TALK TO ME directed by Kasi Lemmons, written by Michael Genet and Rick Famuyiwa, with Don Cheadle, Chiwetel Ejiofor, Taraji P. Henson and Martin Sheen. 118 minutes An Odeon release. Opens Friday (July 27). For venues and times, see Movies, page 102. Rating: NN
I truly wish talk to me were a better picture. Kasi Lemmons has a genuinely great film on her CV, Eve's Bayou. (Get the director's cut DVD - you won't be disappointed.)
This film features two superb leading actors in Don Cheadle and Chiwetel Ejiofor, and they're not just individually excellent, but work well together as an odd couple representing respectability and street smarts.
But somewhere along the way, perhaps during the screenwriting process, perhaps during the editing, the film got away, and the ending is unsatisfying.
Cheadle stars as Petey Greene, a fast-talking convict with an in-prison radio show. Ejiofor, the English actor best known as the star of Dirty Pretty Things and Kinky Boots and the villain in Serenity, is Dewey Hughes, an up-and-coming radio executive in Washington, DC.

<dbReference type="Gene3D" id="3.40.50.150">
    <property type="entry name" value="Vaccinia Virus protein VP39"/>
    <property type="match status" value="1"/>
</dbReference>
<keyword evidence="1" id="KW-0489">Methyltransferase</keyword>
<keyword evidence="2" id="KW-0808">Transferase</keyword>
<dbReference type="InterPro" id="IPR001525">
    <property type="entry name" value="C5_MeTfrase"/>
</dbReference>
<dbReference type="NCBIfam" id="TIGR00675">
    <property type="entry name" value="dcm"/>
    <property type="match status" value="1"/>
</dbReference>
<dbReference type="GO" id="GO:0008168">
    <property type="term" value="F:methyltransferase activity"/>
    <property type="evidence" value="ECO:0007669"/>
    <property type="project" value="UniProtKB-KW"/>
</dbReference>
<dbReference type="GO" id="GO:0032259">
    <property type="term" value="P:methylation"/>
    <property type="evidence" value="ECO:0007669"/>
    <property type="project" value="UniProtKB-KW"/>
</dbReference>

It's the late 60s, so there's a lot going on. The story is inspired by the real Greene, who's best remembered as the DJ who talked black Washington out of burning the city down after the assassination of Martin Luther King Jr. After his initial horror, of the "I hate people who remind me of where I came from" variety, Hughes realizes that Greene could be bigger than just DC radio.
The problem with Talk To Me (the fifth or sixth movie with that title this decade) is that it has a pair of dramatic peaks and then what feels like half an hour of denouement when we wait for some kind of dramatic or emotional payoff that the film seems unwilling or unable to provide. Instead of an emotional climax, it has closure. Who wants that?
On the other hand, Talk To Me's setting in the 1966-1973 era offers a festival of black coiffure and features what may be the single worst beard on any actor this year in Ejiofor's end-of-film goatee. Taraji P. Henson's is the most spectacular afro since Pam Grier's glory days. Henson works that wig, and given that it must have had a support team on set, she does so without it wearing her, which is a tough job. That wig has a personality of its own.